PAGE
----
So many OTHER things come into play in skill/chance games that this is but one aspect that I’m saying should have SOME bearing on your decision making. I’m also saying that this aspect is STATIC for any given bid. In other words this should be one’s “basic strategy”, or foundation of one’s play.

    Other aspects of play include(like you are saying) the variance factor, which is a decision to fight or not fight a certain battle based on it’s possible good/bad results, and how those results affect for ill or good, your OVERALL goals. Yet another aspect is your opponents general method of play…what you think HE/SHE will do when presented with the options you give him/her. I know a player who is ultra conservative. I know another who just can’t stand to play a game for more than 7-8 rounds. I play against them differently. To the conservative guy I don’t need to bid more than 1 unit in UKR to dissuade him from attacking it in AAR R1. The other guy, I tend to wait him out and let him “take his shot” at round 7 or so. Heck I’ll even give him a key-looking battle as bait so he goes ahead and makes the move.

    I’ll give you that “risk-management” is part of a good generals game plan. I’m favoring LL atm because I’m exploring different openings/bids in AAR and can’t say for sure if one is better than the other without there being something in place to assure me that the results I’m getting are actually based on the opening, not the die rolls. I don’t know how to be more clear on this point. You ever play or even watch on TV that texas hold’em game? When u start with AA u are a 4 to 1(80% to 20%) favorite against 1 other hand. Suppose player A plays AA against player B, who plays 72. To be clear about the numbers, for every 5 times played, A wins 4 times(4/5) and B wins once(1/5). They play 5 times and all 5 times player B wins. This happens 1 time in 3125 trials, therefore out of 3125 ppl who play this scenario, 1 guy may draw the conclusion that he should fold AA always, and one guy may draw the conclusion that he should play 72 always. Is this picture becoming more clear yet? This is obviously a poorly drawn conclusion of basic strategy based on variance. That’s a most extreme example, but showing that to be correct should allow you to understand that when edges are smaller, the fact remains that there is a clear mathematical “basic strategy” that you should follow UNLESS some other aspect of the game(variance/opponent tendencies) STRONGLY favors another path to victory.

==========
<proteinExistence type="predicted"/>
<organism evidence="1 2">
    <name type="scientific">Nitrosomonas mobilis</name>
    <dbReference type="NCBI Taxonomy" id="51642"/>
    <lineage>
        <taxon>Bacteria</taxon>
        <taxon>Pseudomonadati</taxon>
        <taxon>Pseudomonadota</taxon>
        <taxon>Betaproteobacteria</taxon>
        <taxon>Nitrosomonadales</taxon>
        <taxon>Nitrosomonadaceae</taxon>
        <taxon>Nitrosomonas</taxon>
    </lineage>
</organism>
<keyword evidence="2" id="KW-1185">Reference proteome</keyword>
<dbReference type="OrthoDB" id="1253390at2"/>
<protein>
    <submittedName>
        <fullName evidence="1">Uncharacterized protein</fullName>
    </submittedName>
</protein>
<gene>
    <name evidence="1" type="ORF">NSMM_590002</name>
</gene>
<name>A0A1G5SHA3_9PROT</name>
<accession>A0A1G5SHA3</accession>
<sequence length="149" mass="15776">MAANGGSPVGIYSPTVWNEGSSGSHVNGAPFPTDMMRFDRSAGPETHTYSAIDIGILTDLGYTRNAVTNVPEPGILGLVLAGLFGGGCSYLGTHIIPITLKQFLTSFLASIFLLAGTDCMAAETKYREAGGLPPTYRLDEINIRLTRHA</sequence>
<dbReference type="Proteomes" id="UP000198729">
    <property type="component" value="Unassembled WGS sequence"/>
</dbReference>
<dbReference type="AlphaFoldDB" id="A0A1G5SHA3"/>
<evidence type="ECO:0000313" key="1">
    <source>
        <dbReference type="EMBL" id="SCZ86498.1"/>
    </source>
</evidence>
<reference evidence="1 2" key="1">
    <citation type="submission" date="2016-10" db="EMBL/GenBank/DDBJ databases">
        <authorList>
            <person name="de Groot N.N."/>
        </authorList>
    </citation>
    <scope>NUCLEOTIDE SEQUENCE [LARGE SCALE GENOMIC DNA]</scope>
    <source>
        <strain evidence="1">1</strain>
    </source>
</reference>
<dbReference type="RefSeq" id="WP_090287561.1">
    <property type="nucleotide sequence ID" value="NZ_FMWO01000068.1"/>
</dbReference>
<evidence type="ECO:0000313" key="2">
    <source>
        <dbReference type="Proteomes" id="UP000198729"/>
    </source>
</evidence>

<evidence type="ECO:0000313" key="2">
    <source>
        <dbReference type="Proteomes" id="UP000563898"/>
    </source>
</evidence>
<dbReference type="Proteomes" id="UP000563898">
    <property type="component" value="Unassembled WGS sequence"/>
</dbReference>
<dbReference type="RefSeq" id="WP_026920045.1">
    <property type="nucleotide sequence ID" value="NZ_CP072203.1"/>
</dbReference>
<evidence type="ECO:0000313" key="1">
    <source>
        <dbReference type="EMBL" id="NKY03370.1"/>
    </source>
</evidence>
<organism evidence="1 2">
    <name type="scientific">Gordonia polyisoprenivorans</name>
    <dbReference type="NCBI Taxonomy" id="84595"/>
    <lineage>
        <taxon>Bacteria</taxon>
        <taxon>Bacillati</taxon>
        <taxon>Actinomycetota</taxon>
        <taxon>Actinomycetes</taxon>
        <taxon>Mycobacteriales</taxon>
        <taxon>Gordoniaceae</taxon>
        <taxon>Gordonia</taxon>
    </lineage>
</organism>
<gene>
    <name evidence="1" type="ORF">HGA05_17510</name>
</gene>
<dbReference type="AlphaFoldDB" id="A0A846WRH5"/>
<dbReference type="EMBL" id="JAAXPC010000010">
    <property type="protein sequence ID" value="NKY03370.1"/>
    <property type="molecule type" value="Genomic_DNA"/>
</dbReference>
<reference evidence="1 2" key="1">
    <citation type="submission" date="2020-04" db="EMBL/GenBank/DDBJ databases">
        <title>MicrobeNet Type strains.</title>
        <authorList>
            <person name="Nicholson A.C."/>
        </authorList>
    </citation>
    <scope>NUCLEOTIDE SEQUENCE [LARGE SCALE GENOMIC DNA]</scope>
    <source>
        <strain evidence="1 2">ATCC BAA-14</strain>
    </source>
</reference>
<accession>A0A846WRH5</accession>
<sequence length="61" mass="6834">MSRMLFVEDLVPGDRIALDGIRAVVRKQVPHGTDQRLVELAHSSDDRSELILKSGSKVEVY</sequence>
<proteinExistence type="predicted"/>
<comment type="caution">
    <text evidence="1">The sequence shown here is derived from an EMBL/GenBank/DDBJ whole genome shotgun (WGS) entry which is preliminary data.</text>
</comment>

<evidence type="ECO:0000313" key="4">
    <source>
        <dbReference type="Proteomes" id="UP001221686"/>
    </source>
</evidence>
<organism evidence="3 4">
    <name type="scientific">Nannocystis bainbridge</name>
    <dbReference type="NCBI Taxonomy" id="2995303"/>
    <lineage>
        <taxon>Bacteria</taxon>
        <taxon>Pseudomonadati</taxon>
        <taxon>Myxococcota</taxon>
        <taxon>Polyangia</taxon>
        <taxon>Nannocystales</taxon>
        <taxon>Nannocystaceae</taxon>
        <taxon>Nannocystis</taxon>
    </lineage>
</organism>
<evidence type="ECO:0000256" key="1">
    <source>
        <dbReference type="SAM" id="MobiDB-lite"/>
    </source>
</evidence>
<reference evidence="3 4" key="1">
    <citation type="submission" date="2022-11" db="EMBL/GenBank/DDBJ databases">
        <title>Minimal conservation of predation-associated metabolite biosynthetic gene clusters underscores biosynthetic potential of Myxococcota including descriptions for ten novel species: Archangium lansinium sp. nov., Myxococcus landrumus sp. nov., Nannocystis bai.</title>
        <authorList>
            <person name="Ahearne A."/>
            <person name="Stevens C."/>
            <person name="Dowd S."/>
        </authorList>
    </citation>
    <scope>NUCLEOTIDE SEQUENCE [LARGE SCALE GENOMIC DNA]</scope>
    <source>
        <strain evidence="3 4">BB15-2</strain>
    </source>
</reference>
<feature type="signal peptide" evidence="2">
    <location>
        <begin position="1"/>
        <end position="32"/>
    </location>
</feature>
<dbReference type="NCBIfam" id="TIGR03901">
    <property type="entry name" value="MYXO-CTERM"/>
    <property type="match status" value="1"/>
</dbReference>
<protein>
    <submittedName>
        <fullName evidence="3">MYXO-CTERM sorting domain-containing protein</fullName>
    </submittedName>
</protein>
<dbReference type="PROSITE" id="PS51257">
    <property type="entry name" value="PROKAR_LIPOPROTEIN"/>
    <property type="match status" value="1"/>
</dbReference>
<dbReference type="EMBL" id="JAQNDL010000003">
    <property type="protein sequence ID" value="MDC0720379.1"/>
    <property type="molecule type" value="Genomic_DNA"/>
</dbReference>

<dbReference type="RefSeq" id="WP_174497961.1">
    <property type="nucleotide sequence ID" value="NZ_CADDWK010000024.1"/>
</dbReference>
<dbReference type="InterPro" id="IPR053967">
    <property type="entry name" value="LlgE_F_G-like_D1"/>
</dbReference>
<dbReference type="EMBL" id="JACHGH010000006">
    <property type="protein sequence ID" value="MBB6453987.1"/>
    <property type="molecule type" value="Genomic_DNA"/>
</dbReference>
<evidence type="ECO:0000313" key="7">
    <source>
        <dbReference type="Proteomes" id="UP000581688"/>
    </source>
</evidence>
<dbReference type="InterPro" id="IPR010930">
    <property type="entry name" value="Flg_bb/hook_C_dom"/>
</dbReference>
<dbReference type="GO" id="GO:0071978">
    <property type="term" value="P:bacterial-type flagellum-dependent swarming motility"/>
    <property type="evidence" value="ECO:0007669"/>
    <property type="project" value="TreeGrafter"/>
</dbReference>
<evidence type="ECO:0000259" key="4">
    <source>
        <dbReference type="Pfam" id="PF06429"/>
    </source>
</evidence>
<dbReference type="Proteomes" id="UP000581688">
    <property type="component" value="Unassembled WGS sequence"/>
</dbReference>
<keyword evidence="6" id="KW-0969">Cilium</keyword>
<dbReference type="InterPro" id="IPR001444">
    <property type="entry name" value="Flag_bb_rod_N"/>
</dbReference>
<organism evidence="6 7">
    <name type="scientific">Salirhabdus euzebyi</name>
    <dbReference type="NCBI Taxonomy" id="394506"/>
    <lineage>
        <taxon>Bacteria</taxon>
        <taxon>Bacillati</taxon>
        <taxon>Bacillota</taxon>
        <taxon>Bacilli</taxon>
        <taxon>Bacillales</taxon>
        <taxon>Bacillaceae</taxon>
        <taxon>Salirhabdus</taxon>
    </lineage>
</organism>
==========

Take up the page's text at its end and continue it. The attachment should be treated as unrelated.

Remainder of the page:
How can anyone evaluate the long-term effect of a particular 1st turn move or purchase without letting “luck” trick them into drawing the wrong conclusion?